Downloading more image data directly from the USGS image archive to jCube. (Available soon)
Uploading data sets from your computer to the jCube server. (Available soon)
What's so special about LANDSAT ...
jCube is not only for LANDSAT. Eventually most satellite and aerial imagery will be handled, especially imagery that comes in geotiff format. But.... doing multi-temporal imagery analysis can be pricey. Maybe too pricey for most users. For example, consider a project requiring a 10 image series for 250 square km area. With QuickBird the cost is $5000 per image, or $50,000 for the 10 images if purchased out of the QuickBird image archive. Actually, you can not usually find 10 images in the QuickBird image archive. The 10 images will require a special satellite tasking, which is even more expensive. Imagery from other satellites with less resolution and less dynamic range is cheaper. But nothing beats LANDSAT 7. Until recently a LANDSAT image of 200 km x 200 km cost ~$300. But charges ended in late 2008. All LANDSAT images are now provided free-of-charge with ftp downloads.
LANDAT became operational in 1999. There are now 10 years or about 120 images of every location. About half may be rejected because of clouds and haze. That still leaves approximately 60 images over a 10 year span. This and the no-cost factor open up opportunities for multi-temporal image analysis as never before.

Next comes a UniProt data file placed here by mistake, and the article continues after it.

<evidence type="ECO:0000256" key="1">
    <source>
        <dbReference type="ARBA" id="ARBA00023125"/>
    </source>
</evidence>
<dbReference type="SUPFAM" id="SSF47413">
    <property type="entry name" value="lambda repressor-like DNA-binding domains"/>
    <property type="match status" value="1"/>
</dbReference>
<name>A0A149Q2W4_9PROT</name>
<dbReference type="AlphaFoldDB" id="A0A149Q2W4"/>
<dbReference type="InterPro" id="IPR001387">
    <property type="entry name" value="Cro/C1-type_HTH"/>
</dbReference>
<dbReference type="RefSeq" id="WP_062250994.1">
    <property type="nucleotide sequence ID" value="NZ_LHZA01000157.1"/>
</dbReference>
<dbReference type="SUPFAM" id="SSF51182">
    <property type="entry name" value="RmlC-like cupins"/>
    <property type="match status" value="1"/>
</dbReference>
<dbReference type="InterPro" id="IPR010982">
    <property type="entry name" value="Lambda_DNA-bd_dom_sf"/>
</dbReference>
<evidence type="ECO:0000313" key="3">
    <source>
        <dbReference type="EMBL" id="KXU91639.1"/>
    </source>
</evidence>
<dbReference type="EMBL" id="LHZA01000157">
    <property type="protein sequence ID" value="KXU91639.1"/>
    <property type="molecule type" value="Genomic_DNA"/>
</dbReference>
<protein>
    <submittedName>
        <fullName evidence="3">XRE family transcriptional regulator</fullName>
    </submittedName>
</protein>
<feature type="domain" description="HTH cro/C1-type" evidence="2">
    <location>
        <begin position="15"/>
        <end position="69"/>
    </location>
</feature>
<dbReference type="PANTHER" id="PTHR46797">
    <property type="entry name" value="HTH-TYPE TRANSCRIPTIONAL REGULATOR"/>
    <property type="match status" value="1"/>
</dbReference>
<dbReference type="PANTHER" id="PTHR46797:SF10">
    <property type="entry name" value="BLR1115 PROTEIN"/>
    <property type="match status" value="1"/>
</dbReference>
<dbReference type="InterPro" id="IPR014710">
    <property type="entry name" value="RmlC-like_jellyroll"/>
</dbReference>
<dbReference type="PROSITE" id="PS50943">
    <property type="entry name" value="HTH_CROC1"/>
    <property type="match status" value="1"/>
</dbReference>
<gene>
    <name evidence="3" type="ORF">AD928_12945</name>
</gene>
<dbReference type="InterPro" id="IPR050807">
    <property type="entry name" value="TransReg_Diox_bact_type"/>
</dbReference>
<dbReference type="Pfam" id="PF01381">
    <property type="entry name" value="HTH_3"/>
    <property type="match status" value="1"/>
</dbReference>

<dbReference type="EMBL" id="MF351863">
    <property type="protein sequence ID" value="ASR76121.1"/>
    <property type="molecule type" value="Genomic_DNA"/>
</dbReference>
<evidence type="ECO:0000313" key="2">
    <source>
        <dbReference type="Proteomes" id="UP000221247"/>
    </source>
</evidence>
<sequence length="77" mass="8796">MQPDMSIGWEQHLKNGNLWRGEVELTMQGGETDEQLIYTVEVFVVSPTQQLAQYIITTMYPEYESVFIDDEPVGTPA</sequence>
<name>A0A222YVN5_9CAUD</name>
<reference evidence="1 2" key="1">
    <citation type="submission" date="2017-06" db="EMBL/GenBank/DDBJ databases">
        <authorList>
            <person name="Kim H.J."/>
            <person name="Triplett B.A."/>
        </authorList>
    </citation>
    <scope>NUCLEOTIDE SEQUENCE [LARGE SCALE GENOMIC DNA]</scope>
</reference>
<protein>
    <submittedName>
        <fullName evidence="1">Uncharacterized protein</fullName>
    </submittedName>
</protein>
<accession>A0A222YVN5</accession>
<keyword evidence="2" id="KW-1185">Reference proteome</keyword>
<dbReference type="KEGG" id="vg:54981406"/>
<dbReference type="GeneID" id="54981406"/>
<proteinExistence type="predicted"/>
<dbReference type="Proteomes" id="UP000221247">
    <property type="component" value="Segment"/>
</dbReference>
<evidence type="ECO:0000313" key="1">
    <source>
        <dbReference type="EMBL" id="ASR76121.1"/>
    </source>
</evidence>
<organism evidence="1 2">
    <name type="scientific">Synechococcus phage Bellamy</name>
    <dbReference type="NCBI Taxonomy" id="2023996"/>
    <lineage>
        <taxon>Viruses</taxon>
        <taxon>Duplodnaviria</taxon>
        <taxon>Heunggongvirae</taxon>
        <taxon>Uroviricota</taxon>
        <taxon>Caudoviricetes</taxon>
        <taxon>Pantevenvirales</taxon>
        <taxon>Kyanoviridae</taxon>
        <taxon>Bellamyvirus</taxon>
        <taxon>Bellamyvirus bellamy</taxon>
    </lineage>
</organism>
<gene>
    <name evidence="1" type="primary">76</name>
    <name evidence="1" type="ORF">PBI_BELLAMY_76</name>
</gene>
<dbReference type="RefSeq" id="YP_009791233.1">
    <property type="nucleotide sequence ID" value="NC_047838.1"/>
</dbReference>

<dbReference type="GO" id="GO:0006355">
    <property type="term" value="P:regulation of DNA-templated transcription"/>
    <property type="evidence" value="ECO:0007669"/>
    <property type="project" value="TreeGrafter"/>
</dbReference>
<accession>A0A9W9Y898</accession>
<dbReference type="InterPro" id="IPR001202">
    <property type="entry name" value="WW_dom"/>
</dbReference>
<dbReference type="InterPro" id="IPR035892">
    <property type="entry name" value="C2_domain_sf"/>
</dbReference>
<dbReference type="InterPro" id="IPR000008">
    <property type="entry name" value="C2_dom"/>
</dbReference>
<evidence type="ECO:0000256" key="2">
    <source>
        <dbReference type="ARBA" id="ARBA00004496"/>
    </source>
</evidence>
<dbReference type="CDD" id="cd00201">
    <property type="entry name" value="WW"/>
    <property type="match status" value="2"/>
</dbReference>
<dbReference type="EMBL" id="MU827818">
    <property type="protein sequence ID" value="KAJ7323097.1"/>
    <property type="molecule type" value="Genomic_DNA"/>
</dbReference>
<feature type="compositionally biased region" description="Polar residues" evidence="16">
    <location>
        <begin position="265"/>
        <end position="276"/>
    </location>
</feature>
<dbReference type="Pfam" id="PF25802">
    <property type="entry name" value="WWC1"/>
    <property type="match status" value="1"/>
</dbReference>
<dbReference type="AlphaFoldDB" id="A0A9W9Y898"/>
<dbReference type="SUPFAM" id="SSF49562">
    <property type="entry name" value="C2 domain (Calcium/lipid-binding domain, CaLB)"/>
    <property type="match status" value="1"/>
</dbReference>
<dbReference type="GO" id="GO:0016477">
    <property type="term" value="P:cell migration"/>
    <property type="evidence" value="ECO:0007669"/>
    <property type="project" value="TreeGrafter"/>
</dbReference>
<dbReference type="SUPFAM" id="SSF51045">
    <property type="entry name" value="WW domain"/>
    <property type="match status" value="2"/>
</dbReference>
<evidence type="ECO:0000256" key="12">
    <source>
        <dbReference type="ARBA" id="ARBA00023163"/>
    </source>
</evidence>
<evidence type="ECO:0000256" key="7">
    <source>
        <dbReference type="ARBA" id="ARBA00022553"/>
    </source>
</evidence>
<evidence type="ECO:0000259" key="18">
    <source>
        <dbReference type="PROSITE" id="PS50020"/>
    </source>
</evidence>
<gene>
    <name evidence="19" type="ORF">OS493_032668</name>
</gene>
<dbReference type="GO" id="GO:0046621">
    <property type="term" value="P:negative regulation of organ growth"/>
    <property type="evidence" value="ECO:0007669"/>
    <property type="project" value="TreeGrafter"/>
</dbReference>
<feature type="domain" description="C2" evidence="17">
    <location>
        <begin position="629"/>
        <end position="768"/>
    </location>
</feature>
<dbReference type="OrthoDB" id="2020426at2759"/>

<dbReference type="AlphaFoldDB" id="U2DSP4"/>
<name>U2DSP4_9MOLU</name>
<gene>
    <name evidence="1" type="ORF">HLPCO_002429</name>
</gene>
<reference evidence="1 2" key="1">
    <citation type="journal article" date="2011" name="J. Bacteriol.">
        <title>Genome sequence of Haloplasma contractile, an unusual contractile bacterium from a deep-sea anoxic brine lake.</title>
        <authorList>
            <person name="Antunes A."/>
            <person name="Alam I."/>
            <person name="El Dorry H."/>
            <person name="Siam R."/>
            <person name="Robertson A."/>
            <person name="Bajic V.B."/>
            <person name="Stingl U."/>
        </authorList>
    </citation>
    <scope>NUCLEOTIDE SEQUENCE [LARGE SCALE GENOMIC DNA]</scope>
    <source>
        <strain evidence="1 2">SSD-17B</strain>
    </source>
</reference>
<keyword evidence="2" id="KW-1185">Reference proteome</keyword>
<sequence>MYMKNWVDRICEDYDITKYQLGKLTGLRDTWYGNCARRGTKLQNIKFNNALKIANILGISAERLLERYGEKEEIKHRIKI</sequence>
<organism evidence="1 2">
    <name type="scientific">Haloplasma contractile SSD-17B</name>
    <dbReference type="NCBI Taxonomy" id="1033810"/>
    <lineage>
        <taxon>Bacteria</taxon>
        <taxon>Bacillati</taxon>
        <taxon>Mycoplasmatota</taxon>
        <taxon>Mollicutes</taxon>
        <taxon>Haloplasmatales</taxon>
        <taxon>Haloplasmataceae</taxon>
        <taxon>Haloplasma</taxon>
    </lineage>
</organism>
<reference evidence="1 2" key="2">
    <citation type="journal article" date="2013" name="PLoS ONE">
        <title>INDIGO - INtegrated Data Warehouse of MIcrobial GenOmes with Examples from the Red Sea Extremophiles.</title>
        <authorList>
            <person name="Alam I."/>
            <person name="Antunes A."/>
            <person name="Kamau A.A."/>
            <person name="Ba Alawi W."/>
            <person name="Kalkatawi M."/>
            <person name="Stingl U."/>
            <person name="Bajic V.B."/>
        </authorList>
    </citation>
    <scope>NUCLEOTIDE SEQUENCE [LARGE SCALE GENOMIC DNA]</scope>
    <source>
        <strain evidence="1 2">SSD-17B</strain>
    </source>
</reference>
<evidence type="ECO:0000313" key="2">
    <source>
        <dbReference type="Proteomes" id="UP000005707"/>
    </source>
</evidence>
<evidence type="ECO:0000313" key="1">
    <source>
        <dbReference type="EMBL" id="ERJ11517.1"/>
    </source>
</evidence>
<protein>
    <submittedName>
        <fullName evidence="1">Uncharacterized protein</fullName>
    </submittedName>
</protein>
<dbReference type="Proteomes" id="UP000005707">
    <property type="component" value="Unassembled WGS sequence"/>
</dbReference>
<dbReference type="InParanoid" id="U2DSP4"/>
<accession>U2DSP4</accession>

Among the current constellation of civilian and commercial satellites LANDSAT imaging capabilities are modest but respectable. The resolution is 15 meters in panchromatic, 30 meters in multi-spectral bands. The dynamic range is 8 bits. By comparison, QuickBird and IKONOS offer 11-bit radiance and 0.5 meter resolution panchromatic, 2 meters multispectral.
In addition to the usual visible bands, near IR, and panchromatic,LANDSAT also has a MWIR and TIR (thermal IR) images. Several applications require these bands. QuickBird and IKONOS do not have MW and TIR.
LANDSAT 7 completes a sweep of Earth about once per month. NASA figure.